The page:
- Average share of owners who had faults with their cars: 14.10%
Topping the tables of our brand rundown is Porsche. It’s a premium maker for sure, but here is a company with cars that more than justify their prices, according to your feedback. The German sports and luxury car maker won six out of the 10 categories our brands are judged on and, in doing so, blew the competition away.
It should come as no surprise that one of the most well established performance firms in the world won every single field in the ride and handling category, including driving pleasure and road handling; that’s an astonishing result nonetheless, though, and a feat we can’t remember any other maker achieving.
Owners also love the design and build quality of their Porsches, and the brand even scored well for practicality related matters such as boot space and seating versatility. Those results were no doubt bolstered by the Cayenne and Macan SUVs, but they indicate Porsche is meeting and exceeding owner expectations in many areas.
You say the fuel economy you get from your Porsches is good given the performance on offer, while the infotainment systems are excellent in every way. Everywhere you look, in fact, Porsche impresses. It might seem likely, for example, that owners would report expensive servicing, but even here the brand does reasonably well, finishing 12th out of our 29 makers. Similarly, despite being cars that are designed to be driven hard, you tell us no other firm makes more dependable vehicles, something that’s backed up by a below-average fault rate.
There’s barely a bad word to be heard about Porsche, and the manufacturer is a more than worthy winner of our brands rundown.
2. Kia – 90.14%
- Key points: Strong scores right across the board; reliability and build quality being highlights.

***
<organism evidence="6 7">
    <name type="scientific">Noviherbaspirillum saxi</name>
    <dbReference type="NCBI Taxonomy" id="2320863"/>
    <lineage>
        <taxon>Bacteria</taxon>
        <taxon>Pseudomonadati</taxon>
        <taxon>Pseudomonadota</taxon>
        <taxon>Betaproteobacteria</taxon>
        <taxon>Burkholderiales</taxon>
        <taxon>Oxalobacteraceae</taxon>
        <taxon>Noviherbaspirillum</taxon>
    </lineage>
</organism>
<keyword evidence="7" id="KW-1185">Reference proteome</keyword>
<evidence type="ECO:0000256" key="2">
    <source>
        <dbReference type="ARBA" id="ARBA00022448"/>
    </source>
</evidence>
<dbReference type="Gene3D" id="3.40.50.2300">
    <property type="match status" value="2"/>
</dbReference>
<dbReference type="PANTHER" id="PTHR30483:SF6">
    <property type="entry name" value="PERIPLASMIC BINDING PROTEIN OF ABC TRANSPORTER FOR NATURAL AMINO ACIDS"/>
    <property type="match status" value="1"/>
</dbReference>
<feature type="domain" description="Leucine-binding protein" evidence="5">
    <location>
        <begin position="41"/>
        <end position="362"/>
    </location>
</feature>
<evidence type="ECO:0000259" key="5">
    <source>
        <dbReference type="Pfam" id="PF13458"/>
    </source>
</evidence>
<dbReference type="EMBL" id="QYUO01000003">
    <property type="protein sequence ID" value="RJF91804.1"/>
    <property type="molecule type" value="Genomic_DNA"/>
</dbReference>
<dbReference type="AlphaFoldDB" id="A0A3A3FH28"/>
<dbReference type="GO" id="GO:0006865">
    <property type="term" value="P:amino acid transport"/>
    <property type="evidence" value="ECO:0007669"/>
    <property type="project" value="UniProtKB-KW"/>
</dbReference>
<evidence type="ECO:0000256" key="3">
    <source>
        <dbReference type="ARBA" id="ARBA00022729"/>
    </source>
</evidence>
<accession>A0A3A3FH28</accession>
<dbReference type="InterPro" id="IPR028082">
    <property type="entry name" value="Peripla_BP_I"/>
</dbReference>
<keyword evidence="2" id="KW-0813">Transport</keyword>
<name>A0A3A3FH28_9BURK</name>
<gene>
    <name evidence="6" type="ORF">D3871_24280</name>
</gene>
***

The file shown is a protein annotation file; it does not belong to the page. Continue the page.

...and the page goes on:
- Average share of owners who had faults with their cars: 19.63%
A brilliant set of scores for Kia that never stray outside the top 10 in any single category. The Korean brand also beat its sister firm Hyundai, as well as every one of its rivals in terms of price and segment.
Kia’s investment in research and development has paid off, it seems, illustrated by superb scores for overall reliability and build quality. Owners are hugely impressed by the quality of the materials used in their cars for the price, while value for money is another major strong suit.
Kias are well styled inside and out, you say, and have effective brakes, responsive steering and smooth rides, while handling well and being fun to drive. You also tell us your Kias have extremely versatile seating, with large boots and lots of interior storage spaces. Scores for infotainment are also excellent, with you telling us the systems are easy to use, with well balanced controls and good smartphone connectivity, satellite navigation and audio.
3. Tesla – 89.39%
- Key points: Tesla wins big for powertrains, running costs and tech, but quality could improve.
- Average share of owners who had faults with their cars: 42.59%
We may not frequently find Tesla in our Driver Power survey, but the Model 3’s success has helped the all-electric US brand hit the ground running, and take the bronze medal.
You say no other brand’s cars have better powertrains, with Tesla top for acceleration. Owners also praise practicality, with big scores for boot capacity and interior storage spaces. You tell us your Teslas are very cheap to run, not just with ‘fuel’ savings, but also when it comes to servicing and insurance. Overall build quality could improve, though, while the reported fault rate is high.
Tesla is known for fitting its cars with lots of cutting-edge technology and driver aids, including its Autopilot adaptive cruise control and lane-keeping system.
These features prove popular with owners, who feel their Teslas have an unparalleled number of safety features and that these can be activated and deactivated perfectly easily and quickly.